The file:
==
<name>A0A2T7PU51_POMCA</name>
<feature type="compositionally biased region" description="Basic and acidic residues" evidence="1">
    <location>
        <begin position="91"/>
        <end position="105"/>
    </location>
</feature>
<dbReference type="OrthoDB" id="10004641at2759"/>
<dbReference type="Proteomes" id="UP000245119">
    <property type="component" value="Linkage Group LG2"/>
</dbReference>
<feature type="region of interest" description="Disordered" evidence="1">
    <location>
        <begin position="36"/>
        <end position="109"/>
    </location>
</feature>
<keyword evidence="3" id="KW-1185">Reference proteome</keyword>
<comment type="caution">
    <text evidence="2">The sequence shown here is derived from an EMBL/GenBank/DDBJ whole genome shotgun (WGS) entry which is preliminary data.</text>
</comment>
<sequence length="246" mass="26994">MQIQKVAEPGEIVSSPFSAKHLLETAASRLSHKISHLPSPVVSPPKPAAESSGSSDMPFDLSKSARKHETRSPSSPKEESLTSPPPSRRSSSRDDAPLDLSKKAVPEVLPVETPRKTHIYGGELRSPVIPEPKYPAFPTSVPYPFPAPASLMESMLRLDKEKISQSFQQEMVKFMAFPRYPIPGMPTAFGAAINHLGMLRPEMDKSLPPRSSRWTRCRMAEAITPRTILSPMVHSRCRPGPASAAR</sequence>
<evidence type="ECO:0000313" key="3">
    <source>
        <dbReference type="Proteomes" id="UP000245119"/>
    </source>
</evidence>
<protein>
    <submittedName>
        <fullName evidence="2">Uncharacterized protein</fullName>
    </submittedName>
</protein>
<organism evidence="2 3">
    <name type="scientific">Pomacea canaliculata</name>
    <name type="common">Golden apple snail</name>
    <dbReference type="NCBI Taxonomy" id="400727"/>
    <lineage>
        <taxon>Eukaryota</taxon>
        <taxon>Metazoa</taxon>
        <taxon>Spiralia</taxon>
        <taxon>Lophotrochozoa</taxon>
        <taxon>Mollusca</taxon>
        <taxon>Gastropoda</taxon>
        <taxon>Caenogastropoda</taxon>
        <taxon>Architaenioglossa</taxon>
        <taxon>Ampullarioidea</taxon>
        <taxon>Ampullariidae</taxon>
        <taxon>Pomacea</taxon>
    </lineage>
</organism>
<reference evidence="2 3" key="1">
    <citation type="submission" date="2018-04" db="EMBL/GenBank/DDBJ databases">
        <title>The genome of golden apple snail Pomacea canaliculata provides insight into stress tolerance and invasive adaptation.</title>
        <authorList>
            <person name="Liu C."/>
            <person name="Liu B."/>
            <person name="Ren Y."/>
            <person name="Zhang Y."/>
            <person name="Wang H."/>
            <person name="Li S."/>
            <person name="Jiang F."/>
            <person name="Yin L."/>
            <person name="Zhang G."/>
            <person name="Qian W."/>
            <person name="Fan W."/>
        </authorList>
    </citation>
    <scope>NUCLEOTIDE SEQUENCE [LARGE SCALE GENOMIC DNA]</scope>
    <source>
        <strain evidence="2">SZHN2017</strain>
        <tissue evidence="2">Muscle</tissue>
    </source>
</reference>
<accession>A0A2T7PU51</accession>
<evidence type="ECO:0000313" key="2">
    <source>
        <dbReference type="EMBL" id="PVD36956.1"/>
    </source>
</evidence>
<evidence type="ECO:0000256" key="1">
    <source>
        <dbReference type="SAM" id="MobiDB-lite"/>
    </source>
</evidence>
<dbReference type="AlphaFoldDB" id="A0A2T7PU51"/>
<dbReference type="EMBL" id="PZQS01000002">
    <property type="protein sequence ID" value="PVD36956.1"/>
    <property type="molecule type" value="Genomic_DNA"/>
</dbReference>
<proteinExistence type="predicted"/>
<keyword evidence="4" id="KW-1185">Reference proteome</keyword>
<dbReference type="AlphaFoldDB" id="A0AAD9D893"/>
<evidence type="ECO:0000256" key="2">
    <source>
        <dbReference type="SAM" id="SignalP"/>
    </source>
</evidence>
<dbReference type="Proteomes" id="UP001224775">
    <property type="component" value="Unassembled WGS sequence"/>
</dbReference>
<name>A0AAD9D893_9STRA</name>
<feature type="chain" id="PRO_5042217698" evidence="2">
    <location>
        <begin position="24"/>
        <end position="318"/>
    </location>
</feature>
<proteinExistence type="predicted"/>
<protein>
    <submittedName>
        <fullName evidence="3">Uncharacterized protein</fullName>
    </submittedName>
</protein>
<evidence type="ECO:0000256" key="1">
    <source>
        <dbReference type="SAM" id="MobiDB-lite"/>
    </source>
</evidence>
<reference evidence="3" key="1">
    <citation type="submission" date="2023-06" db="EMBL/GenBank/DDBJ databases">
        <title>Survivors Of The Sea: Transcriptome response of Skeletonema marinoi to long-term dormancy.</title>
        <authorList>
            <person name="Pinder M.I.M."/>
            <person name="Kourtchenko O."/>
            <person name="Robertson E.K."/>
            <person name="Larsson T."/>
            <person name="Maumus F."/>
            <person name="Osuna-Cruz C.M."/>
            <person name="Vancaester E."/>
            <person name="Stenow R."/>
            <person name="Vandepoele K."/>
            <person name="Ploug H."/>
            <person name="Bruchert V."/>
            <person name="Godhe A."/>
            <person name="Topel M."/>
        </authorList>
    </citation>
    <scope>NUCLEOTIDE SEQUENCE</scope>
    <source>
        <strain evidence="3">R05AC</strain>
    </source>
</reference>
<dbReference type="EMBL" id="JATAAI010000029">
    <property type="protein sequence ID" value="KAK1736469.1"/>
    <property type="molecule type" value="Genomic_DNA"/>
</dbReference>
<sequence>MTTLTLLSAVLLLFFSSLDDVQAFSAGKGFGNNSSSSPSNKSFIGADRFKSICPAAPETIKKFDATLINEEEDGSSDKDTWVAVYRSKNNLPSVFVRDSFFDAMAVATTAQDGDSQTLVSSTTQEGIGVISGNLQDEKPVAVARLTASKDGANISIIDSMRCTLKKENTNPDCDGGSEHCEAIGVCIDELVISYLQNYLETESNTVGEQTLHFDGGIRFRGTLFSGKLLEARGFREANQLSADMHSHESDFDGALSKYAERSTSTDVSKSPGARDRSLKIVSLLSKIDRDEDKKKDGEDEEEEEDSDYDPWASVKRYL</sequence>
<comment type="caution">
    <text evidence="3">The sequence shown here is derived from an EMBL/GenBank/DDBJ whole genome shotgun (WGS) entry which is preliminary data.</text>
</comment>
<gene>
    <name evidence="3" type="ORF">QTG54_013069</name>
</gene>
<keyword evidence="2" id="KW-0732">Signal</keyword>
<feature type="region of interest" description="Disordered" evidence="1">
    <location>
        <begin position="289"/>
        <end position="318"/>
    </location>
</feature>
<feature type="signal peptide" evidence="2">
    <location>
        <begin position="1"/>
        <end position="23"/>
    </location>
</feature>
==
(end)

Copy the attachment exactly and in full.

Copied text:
<name>A0A2T7PU51_POMCA</name>
<feature type="compositionally biased region" description="Basic and acidic residues" evidence="1">
    <location>
        <begin position="91"/>
        <end position="105"/>
    </location>
</feature>
<dbReference type="OrthoDB" id="10004641at2759"/>
<dbReference type="Proteomes" id="UP000245119">
    <property type="component" value="Linkage Group LG2"/>
</dbReference>
<feature type="region of interest" description="Disordered" evidence="1">
    <location>
        <begin position="36"/>
        <end position="109"/>
    </location>
</feature>
<keyword evidence="3" id="KW-1185">Reference proteome</keyword>
<comment type="caution">
    <text evidence="2">The sequence shown here is derived from an EMBL/GenBank/DDBJ whole genome shotgun (WGS) entry which is preliminary data.</text>
</comment>
<sequence length="246" mass="26994">MQIQKVAEPGEIVSSPFSAKHLLETAASRLSHKISHLPSPVVSPPKPAAESSGSSDMPFDLSKSARKHETRSPSSPKEESLTSPPPSRRSSSRDDAPLDLSKKAVPEVLPVETPRKTHIYGGELRSPVIPEPKYPAFPTSVPYPFPAPASLMESMLRLDKEKISQSFQQEMVKFMAFPRYPIPGMPTAFGAAINHLGMLRPEMDKSLPPRSSRWTRCRMAEAITPRTILSPMVHSRCRPGPASAAR</sequence>
<evidence type="ECO:0000313" key="3">
    <source>
        <dbReference type="Proteomes" id="UP000245119"/>
    </source>
</evidence>
<protein>
    <submittedName>
        <fullName evidence="2">Uncharacterized protein</fullName>
    </submittedName>
</protein>
<organism evidence="2 3">
    <name type="scientific">Pomacea canaliculata</name>
    <name type="common">Golden apple snail</name>
    <dbReference type="NCBI Taxonomy" id="400727"/>
    <lineage>
        <taxon>Eukaryota</taxon>
        <taxon>Metazoa</taxon>
        <taxon>Spiralia</taxon>
        <taxon>Lophotrochozoa</taxon>
        <taxon>Mollusca</taxon>
        <taxon>Gastropoda</taxon>
        <taxon>Caenogastropoda</taxon>
        <taxon>Architaenioglossa</taxon>
        <taxon>Ampullarioidea</taxon>
        <taxon>Ampullariidae</taxon>
        <taxon>Pomacea</taxon>
    </lineage>
</organism>
<reference evidence="2 3" key="1">
    <citation type="submission" date="2018-04" db="EMBL/GenBank/DDBJ databases">
        <title>The genome of golden apple snail Pomacea canaliculata provides insight into stress tolerance and invasive adaptation.</title>
        <authorList>
            <person name="Liu C."/>
            <person name="Liu B."/>
            <person name="Ren Y."/>
            <person name="Zhang Y."/>
            <person name="Wang H."/>
            <person name="Li S."/>
            <person name="Jiang F."/>
            <person name="Yin L."/>
            <person name="Zhang G."/>
            <person name="Qian W."/>
            <person name="Fan W."/>
        </authorList>
    </citation>
    <scope>NUCLEOTIDE SEQUENCE [LARGE SCALE GENOMIC DNA]</scope>
    <source>
        <strain evidence="2">SZHN2017</strain>
        <tissue evidence="2">Muscle</tissue>
    </source>
</reference>
<accession>A0A2T7PU51</accession>
<evidence type="ECO:0000313" key="2">
    <source>
        <dbReference type="EMBL" id="PVD36956.1"/>
    </source>
</evidence>
<evidence type="ECO:0000256" key="1">
    <source>
        <dbReference type="SAM" id="MobiDB-lite"/>
    </source>
</evidence>
<dbReference type="AlphaFoldDB" id="A0A2T7PU51"/>
<dbReference type="EMBL" id="PZQS01000002">
    <property type="protein sequence ID" value="PVD36956.1"/>
    <property type="molecule type" value="Genomic_DNA"/>
</dbReference>
<proteinExistence type="predicted"/>
<keyword evidence="4" id="KW-1185">Reference proteome</keyword>
<dbReference type="AlphaFoldDB" id="A0AAD9D893"/>
<evidence type="ECO:0000256" key="2">
    <source>
        <dbReference type="SAM" id="SignalP"/>
    </source>
</evidence>
<dbReference type="Proteomes" id="UP001224775">
    <property type="component" value="Unassembled WGS sequence"/>
</dbReference>
<name>A0AAD9D893_9STRA</name>
<feature type="chain" id="PRO_5042217698" evidence="2">
    <location>
        <begin position="24"/>
        <end position="318"/>
    </location>
</feature>
<proteinExistence type="predicted"/>
<protein>
    <submittedName>
        <fullName evidence="3">Uncharacterized protein</fullName>
    </submittedName>
</protein>
<evidence type="ECO:0000256" key="1">
    <source>
        <dbReference type="SAM" id="MobiDB-lite"/>
    </source>
</evidence>
<reference evidence="3" key="1">
    <citation type="submission" date="2023-06" db="EMBL/GenBank/DDBJ databases">
        <title>Survivors Of The Sea: Transcriptome response of Skeletonema marinoi to long-term dormancy.</title>
        <authorList>
            <person name="Pinder M.I.M."/>
            <person name="Kourtchenko O."/>
            <person name="Robertson E.K."/>
            <person name="Larsson T."/>
            <person name="Maumus F."/>
            <person name="Osuna-Cruz C.M."/>
            <person name="Vancaester E."/>
            <person name="Stenow R."/>
            <person name="Vandepoele K."/>
            <person name="Ploug H."/>
            <person name="Bruchert V."/>
            <person name="Godhe A."/>
            <person name="Topel M."/>
        </authorList>
    </citation>
    <scope>NUCLEOTIDE SEQUENCE</scope>
    <source>
        <strain evidence="3">R05AC</strain>
    </source>
</reference>
<dbReference type="EMBL" id="JATAAI010000029">
    <property type="protein sequence ID" value="KAK1736469.1"/>
    <property type="molecule type" value="Genomic_DNA"/>
</dbReference>
<sequence>MTTLTLLSAVLLLFFSSLDDVQAFSAGKGFGNNSSSSPSNKSFIGADRFKSICPAAPETIKKFDATLINEEEDGSSDKDTWVAVYRSKNNLPSVFVRDSFFDAMAVATTAQDGDSQTLVSSTTQEGIGVISGNLQDEKPVAVARLTASKDGANISIIDSMRCTLKKENTNPDCDGGSEHCEAIGVCIDELVISYLQNYLETESNTVGEQTLHFDGGIRFRGTLFSGKLLEARGFREANQLSADMHSHESDFDGALSKYAERSTSTDVSKSPGARDRSLKIVSLLSKIDRDEDKKKDGEDEEEEEDSDYDPWASVKRYL</sequence>
<comment type="caution">
    <text evidence="3">The sequence shown here is derived from an EMBL/GenBank/DDBJ whole genome shotgun (WGS) entry which is preliminary data.</text>
</comment>
<gene>
    <name evidence="3" type="ORF">QTG54_013069</name>
</gene>
<keyword evidence="2" id="KW-0732">Signal</keyword>
<feature type="region of interest" description="Disordered" evidence="1">
    <location>
        <begin position="289"/>
        <end position="318"/>
    </location>
</feature>
<feature type="signal peptide" evidence="2">
    <location>
        <begin position="1"/>
        <end position="23"/>
    </location>
</feature>